Ryan Johnson / Forum News Service
FARGO—Even as a "retailpocalypse" prompted by a shift to online shopping wipes out other stores, Hailee England isn't worried about the new business she manages in West Acres Shopping Center. The Fargo mall's newest retailer, Zumiez, opened Friday, Sept. 1, taking over the former Vanity space. The parent company of Vanity was headquartered in Fargo until it filed for bankruptcy protection this spring and closed more than 100 stores across the country.
FARGO—A local restaurant is getting some online love for its response to people digging through the trash. Rachel Nistler posted a photo to Twitter on Sunday, Aug. 27, of a sign that she said made her "very impressed" with Little Caesars, 1020 19th Ave. N. The sign is addressed to "the person going through our trash for their next meal," but it's the rest of the message that earned Nistler's post nearly 150 retweets and 900 likes by Tuesday morning, Aug. 29.
FARGO—New court documents shed some light on the circumstances surrounding the disappearance of a Fargo restaurateur, including reports by a business partner that the man borrowed $25,000 from him and owed thousands to others before vanishing. Fargo Police Detective Joshua Loos, the lead detective on the case, filed a search warrant application earlier this summer asking Verizon Wireless to provide all call, text messaging and data records, as well as cell site and location information, for Rodolfo Romo Garcia's cellphone since May 28.
FARGO—Dunkin' Donuts could start moving closer to North Dakota, but the doughnut and coffee chain doesn't yet have expansion plans in the Peace Garden State. A Minnesota Public Radio article last month said the chain, based in Canton, Mass., is starting to move west with plans to open dozens more stores in the state after opening four coffeehouses in the Twin Cities area so far.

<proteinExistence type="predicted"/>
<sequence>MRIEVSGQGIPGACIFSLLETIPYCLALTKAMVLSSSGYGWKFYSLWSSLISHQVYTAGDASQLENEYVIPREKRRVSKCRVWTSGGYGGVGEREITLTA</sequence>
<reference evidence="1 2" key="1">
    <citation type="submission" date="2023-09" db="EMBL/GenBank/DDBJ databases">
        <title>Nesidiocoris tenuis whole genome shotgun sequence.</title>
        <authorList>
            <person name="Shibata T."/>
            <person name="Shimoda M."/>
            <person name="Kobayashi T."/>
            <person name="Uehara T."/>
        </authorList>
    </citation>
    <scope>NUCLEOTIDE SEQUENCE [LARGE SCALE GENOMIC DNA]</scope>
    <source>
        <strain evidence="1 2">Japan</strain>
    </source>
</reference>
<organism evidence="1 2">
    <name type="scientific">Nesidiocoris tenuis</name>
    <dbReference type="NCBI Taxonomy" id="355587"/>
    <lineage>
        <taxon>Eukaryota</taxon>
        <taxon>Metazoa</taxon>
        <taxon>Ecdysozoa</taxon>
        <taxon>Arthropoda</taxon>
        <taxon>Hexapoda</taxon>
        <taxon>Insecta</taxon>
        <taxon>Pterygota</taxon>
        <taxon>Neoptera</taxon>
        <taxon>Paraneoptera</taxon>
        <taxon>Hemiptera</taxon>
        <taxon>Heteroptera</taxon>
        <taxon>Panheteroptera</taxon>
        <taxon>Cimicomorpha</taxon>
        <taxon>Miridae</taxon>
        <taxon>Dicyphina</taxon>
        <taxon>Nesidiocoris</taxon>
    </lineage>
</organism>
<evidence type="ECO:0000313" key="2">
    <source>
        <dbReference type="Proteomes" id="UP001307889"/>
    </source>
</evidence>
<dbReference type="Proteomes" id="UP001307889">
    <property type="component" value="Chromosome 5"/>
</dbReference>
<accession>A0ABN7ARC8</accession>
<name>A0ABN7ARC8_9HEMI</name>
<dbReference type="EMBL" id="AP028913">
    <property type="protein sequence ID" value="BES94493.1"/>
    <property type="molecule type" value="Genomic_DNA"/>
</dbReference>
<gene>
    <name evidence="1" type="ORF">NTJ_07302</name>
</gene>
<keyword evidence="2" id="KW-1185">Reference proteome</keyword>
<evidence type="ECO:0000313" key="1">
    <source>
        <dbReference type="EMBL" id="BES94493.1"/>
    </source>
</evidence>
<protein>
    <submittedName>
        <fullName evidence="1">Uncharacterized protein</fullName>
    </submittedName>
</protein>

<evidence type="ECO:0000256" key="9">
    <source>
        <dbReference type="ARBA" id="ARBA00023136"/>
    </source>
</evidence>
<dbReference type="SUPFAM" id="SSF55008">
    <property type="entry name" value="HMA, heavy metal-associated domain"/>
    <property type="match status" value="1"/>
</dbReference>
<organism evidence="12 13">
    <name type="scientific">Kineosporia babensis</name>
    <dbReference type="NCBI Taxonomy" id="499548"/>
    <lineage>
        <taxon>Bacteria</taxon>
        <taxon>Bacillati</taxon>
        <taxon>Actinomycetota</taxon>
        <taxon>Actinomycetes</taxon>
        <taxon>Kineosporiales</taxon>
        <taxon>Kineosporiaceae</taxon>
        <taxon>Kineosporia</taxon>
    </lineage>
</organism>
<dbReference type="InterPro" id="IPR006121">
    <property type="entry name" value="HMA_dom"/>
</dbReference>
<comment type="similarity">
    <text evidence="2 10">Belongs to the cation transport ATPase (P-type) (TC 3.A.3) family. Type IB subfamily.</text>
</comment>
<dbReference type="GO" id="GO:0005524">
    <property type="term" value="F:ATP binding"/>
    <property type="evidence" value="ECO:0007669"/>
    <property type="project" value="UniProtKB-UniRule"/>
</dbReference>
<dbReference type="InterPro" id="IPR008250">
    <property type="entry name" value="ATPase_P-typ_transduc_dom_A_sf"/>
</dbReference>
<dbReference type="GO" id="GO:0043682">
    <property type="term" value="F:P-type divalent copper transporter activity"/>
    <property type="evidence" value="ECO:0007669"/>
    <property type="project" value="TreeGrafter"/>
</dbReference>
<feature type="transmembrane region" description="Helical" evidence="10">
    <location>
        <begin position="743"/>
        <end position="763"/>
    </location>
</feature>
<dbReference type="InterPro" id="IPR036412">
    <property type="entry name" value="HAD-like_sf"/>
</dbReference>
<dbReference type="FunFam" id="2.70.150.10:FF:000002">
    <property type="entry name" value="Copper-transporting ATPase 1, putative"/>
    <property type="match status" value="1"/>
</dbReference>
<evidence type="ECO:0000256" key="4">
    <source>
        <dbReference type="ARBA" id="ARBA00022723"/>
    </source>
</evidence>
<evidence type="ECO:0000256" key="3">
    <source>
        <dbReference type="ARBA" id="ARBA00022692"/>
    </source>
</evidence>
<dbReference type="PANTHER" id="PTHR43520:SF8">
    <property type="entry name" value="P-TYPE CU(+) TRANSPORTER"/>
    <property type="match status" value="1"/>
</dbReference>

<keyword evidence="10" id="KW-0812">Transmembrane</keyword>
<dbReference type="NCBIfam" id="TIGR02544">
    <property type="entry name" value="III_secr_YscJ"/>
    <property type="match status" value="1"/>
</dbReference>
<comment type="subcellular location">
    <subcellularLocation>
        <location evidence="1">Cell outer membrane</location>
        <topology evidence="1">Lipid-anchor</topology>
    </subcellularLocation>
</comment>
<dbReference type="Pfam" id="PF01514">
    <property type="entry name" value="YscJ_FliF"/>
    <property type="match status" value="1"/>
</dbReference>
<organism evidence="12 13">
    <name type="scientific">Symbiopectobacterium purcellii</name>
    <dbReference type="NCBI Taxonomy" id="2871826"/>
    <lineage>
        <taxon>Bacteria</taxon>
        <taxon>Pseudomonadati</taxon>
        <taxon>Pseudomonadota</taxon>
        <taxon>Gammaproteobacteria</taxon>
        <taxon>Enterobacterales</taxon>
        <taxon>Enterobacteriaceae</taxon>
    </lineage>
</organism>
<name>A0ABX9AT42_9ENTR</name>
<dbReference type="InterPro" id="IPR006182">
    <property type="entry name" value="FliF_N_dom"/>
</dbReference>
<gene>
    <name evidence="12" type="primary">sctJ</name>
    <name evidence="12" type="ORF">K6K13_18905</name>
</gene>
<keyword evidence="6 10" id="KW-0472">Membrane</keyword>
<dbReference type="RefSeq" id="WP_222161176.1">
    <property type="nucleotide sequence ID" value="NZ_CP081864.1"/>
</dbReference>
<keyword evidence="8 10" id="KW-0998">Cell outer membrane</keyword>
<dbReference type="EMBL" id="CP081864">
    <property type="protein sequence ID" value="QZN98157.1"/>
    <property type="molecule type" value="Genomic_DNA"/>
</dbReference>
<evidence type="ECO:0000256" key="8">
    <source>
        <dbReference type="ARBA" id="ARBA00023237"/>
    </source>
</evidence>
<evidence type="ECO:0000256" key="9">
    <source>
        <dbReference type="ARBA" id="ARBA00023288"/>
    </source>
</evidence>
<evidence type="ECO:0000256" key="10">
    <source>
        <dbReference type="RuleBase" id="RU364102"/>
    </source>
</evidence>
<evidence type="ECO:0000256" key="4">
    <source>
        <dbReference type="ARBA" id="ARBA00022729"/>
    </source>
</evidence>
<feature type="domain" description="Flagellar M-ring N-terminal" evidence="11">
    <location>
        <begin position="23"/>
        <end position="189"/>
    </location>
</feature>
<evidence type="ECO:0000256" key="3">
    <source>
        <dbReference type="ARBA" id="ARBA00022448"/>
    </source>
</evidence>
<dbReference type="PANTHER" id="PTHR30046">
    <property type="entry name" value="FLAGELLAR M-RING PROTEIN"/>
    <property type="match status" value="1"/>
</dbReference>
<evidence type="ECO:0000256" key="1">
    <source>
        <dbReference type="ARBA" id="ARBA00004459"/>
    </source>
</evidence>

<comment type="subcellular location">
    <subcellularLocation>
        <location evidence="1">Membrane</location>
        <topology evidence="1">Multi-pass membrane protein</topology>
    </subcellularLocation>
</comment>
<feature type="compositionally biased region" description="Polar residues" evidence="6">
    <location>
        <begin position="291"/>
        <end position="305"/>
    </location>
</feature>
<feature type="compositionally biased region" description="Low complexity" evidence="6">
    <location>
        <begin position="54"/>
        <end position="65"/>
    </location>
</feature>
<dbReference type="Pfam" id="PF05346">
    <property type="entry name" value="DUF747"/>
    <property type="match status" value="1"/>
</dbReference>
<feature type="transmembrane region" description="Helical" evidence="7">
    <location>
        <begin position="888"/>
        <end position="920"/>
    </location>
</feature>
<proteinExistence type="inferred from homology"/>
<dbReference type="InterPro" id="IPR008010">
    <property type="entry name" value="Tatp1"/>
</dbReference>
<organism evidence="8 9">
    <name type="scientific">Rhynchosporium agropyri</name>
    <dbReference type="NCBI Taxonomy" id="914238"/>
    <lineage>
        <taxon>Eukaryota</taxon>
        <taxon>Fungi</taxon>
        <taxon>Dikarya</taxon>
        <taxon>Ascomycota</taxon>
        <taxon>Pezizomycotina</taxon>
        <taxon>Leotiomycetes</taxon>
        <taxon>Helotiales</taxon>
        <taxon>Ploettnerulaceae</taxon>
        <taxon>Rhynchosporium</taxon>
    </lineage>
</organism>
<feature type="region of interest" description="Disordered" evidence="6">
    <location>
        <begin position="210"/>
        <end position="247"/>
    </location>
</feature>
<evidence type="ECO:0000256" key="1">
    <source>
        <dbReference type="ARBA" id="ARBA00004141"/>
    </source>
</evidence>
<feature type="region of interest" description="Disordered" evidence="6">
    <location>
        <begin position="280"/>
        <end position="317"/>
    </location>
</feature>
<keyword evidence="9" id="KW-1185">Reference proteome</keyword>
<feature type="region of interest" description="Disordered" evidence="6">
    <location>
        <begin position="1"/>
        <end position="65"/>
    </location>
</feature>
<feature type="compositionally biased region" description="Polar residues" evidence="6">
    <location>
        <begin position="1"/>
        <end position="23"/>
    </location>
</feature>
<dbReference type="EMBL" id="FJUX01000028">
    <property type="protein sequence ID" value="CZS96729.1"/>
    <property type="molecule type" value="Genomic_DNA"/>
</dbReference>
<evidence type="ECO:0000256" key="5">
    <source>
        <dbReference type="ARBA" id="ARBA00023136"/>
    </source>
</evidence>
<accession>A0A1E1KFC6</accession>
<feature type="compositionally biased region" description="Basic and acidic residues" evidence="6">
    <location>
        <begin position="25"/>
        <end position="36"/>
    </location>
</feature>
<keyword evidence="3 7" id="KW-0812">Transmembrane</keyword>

FARGO—ICSS Supply Co. was an "inside joke" that Seth Carlson thought up when he needed a name for his new salvaged lumber company in 2012. It's also been the source of many jokes lately, and Carlson is ready for his business to move on by changing the name to Dakota Timber Co. "I can tell you the No. 1 reason was because we were sick of people calling us ISIS," he said, referring to the Islamic State militant organization.
FARGO—Unemployment rates are on the rise in the Fargo-Moorhead area, and for North Dakota and Minnesota overall. The U.S. Bureau of Labor Statistics reported this week that North Dakota's not seasonally adjusted unemployment rate increased to 3.0 percent last month, up from 2.6 percent in November 2016 and 2.8 percent in December 2015. Minnesota, too, recorded an uptick to a not seasonally adjusted rate of 4.0 percent last month, up from 3.3 percent the previous month and 3.7 percent a year before.
FARGO—A first-of-its-kind expo will take over Scheels Arena this weekend and bring to mind plenty of warm summer memories, even in January. Explore Lake Life Expo, happening 3 to 8 p.m. Friday, Jan. 27, and 10 a.m. to 6 p.m. Saturday, Jan. 28, costs $5 per person or $10 per family. North Dakota State University students will get free admission Friday with a valid student ID, and other visitors can get free admission with a Boat and Marine Products Show ticket.
FARGO—King Leo's has closed its doors, a little more than a year since a new incarnation of the old burger place opened near West Acres Shopping Center. The restaurant, which opened in November 2015 at 1443 42nd St. S., closed the night of Saturday, Dec. 31, according to a post on the business Facebook page. The short post also thanked customers for their business.
FARGO—Get ready for new dining, shopping and health care options—there are a lot of new area businesses in the works for 2017. Two new types of grocery stores will open, a popular campus hangout will reopen and two major developments will pop up in West Fargo. Some won't be done in 2017, including a possible new outlet center in south Fargo that developers might start building next year and start to open in 2018. But there will plenty of new businesses in the community by the time we get to next New Year's Eve.
FARGO—Darrell Randle knew the local food scene needed something when his former co-worker didn't know about grits, a Southern breakfast staple. "I had to show him pictures of it," he said. That's why the self-described "pioneer" and his wife are working to open North Dakota's first soul food restaurant and give the locals all the collard greens and uniquely seasoned chicken and meats they could want.